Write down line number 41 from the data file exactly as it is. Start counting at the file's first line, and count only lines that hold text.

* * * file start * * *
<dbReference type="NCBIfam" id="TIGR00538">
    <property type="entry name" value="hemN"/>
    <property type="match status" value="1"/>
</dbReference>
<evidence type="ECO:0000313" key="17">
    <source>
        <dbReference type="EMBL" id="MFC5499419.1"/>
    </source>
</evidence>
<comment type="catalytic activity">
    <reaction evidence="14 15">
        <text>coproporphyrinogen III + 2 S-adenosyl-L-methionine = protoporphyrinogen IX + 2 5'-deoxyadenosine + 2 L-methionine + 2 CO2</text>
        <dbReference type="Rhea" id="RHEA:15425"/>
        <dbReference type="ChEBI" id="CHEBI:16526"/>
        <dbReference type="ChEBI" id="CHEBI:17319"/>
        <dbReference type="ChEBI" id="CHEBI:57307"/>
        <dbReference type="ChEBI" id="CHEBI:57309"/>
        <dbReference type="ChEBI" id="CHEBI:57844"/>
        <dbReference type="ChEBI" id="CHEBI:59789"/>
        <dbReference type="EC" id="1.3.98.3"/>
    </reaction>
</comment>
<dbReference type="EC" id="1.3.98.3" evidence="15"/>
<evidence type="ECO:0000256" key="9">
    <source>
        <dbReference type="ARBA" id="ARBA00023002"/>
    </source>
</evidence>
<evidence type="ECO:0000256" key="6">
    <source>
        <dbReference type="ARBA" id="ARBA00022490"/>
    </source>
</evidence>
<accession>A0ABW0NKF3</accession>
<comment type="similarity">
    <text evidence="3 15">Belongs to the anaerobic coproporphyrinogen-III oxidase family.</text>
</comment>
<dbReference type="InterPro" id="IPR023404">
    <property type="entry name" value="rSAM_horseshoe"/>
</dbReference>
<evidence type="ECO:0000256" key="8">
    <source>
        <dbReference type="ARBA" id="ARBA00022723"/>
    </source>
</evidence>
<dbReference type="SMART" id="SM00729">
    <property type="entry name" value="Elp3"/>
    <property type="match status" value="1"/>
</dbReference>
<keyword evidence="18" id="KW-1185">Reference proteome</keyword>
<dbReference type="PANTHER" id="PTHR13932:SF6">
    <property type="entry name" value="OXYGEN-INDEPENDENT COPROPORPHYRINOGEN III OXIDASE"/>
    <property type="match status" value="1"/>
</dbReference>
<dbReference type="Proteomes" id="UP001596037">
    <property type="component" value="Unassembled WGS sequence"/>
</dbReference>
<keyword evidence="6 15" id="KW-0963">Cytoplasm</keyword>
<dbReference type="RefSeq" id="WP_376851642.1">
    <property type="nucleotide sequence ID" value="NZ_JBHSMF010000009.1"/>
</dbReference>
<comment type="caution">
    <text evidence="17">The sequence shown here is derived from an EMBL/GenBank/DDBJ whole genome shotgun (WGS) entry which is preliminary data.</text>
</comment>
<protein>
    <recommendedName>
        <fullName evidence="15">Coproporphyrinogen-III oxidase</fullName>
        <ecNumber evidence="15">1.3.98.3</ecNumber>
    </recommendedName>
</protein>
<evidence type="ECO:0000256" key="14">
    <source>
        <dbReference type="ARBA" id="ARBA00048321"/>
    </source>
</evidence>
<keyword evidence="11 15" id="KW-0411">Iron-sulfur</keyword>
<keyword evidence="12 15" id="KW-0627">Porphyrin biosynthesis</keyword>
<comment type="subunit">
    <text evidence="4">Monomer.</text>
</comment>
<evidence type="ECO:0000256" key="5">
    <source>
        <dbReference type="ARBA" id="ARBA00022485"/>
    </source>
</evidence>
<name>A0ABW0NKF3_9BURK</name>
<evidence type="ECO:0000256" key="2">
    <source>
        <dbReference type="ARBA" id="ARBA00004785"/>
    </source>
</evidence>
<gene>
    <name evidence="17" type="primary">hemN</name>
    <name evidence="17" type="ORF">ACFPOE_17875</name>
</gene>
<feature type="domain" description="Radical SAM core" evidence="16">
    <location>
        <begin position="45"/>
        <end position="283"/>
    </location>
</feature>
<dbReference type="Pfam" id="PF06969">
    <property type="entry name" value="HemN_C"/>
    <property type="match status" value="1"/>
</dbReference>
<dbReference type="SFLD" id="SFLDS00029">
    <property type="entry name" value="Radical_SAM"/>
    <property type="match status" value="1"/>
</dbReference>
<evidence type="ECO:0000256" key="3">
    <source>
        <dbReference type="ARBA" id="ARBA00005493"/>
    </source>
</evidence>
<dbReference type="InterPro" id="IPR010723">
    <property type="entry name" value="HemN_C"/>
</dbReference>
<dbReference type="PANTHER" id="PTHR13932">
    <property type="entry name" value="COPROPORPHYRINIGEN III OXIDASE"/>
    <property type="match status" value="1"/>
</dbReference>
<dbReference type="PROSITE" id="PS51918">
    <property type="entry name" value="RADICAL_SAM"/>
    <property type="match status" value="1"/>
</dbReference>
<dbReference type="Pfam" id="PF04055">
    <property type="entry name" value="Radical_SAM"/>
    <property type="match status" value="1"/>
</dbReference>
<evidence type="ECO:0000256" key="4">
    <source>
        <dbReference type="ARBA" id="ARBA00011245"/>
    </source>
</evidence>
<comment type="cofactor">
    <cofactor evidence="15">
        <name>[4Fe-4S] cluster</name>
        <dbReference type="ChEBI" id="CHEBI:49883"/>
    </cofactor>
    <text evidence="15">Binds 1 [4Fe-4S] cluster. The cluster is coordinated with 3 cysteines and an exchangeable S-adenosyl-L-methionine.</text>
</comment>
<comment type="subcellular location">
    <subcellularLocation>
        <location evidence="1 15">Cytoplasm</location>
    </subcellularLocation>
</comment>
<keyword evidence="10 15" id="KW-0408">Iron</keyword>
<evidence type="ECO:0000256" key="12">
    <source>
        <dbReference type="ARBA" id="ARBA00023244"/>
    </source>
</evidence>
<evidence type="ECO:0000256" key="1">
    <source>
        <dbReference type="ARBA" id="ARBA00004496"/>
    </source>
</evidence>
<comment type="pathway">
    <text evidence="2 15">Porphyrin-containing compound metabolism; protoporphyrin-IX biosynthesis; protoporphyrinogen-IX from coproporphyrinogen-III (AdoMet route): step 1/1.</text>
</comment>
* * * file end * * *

<evidence type="ECO:0000256" key="8">